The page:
Instead I wandered around the compact block of the Zoo, now sadly scheduled for closure. By coincidence I finished E H Young's Chatterton Square this morning: set in Clifton (fictionalised as "Upper Radstowe") near the Zoo, the occasional roars of the lions that can be heard by the residents of the square (Canynge Square in real life) form part of the background of the novel. The book's set in 1938 (though written and published post-war, in 1947). It seems a shame that the incongruous sounds of the jungle will no longer be heard from 2022. All I heard today were some exotic birds and, I think, some monkeys.
I was told not to drive for fifteen minutes following the jab, so I wandered out of my area up to the top of Upper Belgrave Road to check out an interesting factoid I'd read while looking into the history of the reservoir at Oakfield Road, that the site of 46 Upper Belgrave Road was a bungalow, shorter than the adjacent houses, and owned by Bristol Water, kept specifically low so that the pump man at Oakfield Road could see the standpipe for the Downs Reservoir (presumably by or on the water tower on the Downs) and turn the pump off when it started overflowing. Sadly I couldn't confirm it. There is one particularly low house on that stretch, but it's number 44, and though small, it's two-storey, not a bungalow, so nothing really seems to quite fit in with the tale.
I'm writing this about nine hours after getting the jab, by the way, and haven't noticed any ill effects at all. My arm's not even sore, as it usually would be after the normal flu jab. In twelve weeks I should get an appointment to get the second dose.
Must've been the last event planned. I wonder how far they got through the programme? Tuesday just gone was Shrove Tuesday this year, and the first lockdown started (for me, at least) on 17th March 2020.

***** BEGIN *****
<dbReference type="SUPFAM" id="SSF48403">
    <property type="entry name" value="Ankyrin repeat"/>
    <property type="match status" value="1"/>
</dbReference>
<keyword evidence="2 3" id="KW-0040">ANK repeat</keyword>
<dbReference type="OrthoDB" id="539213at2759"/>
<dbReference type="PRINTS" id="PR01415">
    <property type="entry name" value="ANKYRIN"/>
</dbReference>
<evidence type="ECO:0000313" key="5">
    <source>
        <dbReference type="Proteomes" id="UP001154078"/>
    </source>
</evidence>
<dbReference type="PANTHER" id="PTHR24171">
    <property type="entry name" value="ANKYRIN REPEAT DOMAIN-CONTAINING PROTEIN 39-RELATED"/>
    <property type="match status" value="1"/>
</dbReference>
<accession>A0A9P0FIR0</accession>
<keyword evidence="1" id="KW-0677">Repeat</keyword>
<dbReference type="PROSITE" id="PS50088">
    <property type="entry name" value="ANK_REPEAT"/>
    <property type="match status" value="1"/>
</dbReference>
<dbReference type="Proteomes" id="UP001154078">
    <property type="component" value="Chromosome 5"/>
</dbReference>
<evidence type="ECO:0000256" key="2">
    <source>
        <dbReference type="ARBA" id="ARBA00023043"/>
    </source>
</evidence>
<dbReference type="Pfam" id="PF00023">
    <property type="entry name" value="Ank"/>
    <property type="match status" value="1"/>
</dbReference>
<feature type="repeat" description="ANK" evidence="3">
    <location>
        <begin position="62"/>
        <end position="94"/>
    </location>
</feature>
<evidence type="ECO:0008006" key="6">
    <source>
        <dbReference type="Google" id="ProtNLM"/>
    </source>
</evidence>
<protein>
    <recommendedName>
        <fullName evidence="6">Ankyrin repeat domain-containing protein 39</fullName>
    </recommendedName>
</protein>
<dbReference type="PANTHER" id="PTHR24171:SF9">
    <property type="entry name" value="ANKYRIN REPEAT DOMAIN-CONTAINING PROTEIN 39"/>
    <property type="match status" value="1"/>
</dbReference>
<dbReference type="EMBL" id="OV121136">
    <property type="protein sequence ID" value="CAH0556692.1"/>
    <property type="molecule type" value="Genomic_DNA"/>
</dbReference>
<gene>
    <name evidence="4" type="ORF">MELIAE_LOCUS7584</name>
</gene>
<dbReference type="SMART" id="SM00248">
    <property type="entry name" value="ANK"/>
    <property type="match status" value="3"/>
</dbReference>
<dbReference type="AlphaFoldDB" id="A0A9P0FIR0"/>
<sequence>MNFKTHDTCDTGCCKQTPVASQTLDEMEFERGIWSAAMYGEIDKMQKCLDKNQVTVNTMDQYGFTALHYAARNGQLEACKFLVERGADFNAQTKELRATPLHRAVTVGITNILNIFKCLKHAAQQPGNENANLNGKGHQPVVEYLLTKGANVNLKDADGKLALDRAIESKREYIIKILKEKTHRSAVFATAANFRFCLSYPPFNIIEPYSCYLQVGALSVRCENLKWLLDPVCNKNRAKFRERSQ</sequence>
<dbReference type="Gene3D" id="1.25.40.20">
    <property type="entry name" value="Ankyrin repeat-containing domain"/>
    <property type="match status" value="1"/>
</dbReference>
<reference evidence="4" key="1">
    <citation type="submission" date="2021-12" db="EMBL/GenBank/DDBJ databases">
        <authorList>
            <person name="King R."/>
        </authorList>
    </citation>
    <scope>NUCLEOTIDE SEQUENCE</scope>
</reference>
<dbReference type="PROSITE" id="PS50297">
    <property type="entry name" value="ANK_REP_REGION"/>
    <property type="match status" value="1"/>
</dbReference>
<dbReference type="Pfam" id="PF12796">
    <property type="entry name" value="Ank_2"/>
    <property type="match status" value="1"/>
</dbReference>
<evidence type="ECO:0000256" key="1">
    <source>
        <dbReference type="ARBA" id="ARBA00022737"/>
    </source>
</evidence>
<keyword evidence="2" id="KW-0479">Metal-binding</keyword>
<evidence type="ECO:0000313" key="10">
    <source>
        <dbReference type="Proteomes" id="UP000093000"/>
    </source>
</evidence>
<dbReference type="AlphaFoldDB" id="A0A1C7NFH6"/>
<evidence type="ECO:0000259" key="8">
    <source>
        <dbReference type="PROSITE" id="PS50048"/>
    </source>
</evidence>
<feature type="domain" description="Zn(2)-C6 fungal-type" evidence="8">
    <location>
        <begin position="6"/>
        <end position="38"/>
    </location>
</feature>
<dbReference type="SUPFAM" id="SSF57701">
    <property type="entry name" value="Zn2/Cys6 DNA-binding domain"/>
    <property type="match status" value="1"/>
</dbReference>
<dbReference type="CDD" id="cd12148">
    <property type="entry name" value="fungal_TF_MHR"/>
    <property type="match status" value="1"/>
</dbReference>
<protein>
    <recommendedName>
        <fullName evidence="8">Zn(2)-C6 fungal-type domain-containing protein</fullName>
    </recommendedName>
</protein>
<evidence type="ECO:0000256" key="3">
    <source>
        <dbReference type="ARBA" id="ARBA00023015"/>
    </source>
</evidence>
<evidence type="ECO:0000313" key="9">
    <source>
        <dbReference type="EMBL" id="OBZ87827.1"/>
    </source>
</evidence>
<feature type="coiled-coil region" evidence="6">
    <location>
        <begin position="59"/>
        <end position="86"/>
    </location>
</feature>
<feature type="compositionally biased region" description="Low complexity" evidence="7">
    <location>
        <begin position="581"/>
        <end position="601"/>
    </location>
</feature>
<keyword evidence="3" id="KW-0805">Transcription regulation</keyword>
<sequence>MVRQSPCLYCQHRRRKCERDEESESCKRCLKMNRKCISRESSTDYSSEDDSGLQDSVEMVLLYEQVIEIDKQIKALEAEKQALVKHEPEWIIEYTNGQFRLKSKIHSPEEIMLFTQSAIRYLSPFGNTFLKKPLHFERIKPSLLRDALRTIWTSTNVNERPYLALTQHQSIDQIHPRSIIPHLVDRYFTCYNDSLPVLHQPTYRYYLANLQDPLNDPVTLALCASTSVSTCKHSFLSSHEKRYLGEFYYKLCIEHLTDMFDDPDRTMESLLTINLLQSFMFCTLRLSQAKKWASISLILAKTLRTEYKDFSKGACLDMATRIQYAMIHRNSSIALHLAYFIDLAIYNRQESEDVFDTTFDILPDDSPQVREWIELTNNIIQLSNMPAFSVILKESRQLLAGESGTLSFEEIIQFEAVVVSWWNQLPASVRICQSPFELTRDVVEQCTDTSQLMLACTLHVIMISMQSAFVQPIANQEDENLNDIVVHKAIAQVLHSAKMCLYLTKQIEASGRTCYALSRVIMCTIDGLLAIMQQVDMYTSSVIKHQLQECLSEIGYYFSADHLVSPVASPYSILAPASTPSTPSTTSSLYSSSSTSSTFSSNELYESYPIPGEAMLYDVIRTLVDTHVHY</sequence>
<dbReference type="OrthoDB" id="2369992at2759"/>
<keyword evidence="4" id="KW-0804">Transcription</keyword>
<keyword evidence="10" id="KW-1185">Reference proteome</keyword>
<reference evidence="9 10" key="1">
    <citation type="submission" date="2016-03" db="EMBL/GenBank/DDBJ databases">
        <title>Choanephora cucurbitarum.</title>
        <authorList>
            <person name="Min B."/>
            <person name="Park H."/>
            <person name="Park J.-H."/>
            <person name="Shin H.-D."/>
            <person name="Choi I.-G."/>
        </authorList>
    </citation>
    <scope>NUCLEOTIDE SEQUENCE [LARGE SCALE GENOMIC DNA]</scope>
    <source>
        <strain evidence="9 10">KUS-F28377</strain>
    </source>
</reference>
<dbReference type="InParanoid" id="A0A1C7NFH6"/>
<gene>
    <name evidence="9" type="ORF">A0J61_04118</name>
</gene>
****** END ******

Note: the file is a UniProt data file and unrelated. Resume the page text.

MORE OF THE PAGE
04 Mar 2021
A trip to Imagine That coffee, so no fresh roads knocked off my list, but I stopped off to snap a couple of the engineering-related bits of the docks: the Campbell Buoy (used by P&A Campbell for mooring their paddle steamers) and Brunel's "other" bridge, the foot/horse swing bridge that now sits sadly disused in the shadow of the Plimsoll Bridge at Howard's Lock.
06 Apr 2021
I'd originally intended just to pop up to the area around Alma Road, where I'd missed a few streets on earlier wanders. It was such a nice evening, though, I decided to extend my walk up to the very top of Pembroke Road, just outside my one mile radius, to take a few snaps of something intriguing I'd found in my researches.
I've driven, walked and jogged past the little triangle of land at the top of Pembroke road a great deal in my time in Bristol, but I didn't know that it used to be the site of a gibbet, in fact that the road itself there used to be called Gallows Acre Lane. According to the Durdham Down history trail, by Francis Greenacre (an excellent name for a Downs researcher!) among other sources:
...it was below this quarry near the top of Pembroke Road, once called Gallows Acre Lane, that a gibbet stood. It was sometimes occupied by those who had committed robberies on the Downs and was last used in 1783 to hang Shenkin Protheroe for the murder of a drover. Stories quickly spread that he descended from the gibbet at midnight every night and stalked through Clifton. Such was the alarm that his body was cut down and buried.
Also very close to this little triangle of land was one of the gates of the extensive turnpike system...
Anyway. Along the way I encountered a wooden tortoise and a real squirrel, among other things. It was a good walk, and more light in the evenings means I can move my wanders out of the ticking countdown clock of work lunch-hours and be a bit more leisurely.
A "Jumble Jaunt"—just the kind of thing you want to see on a community notice board.
25 Jul 2021
The far east of the intersection of my one-mile radius and Bedminster, anyway. I was feeling a bit tired this morning, so I motivated myself to get out of the door by imagining one of Mokoko's almond croissants. That got me on my way, and I wandered across to Bedminster, through Greville Smyth Park, along most of the length of North Street (looking out for new Upfest 75-pieces-in-75-days artwork as I went) and then onto some new roads at the far end.
I only wanted to knock a few streets off my "to do" list, but by the time I'd diverted here and there to check out various bits of graffiti and other attractions and come back via the aforementioned purveyors of Bristol's finest croissants, I'd walked 7.4km. Not bad for someone who woke up tired, and at least I've done something with my day. I'm very glad the weather broke (we had tremendous thunderstorms yesterday), even if some of the pictures might've looked better with a blue sky. I was getting fed up with walking around in 29°C heat...
Love a community noticeboard, me. This all seems very wholesome and inclusive.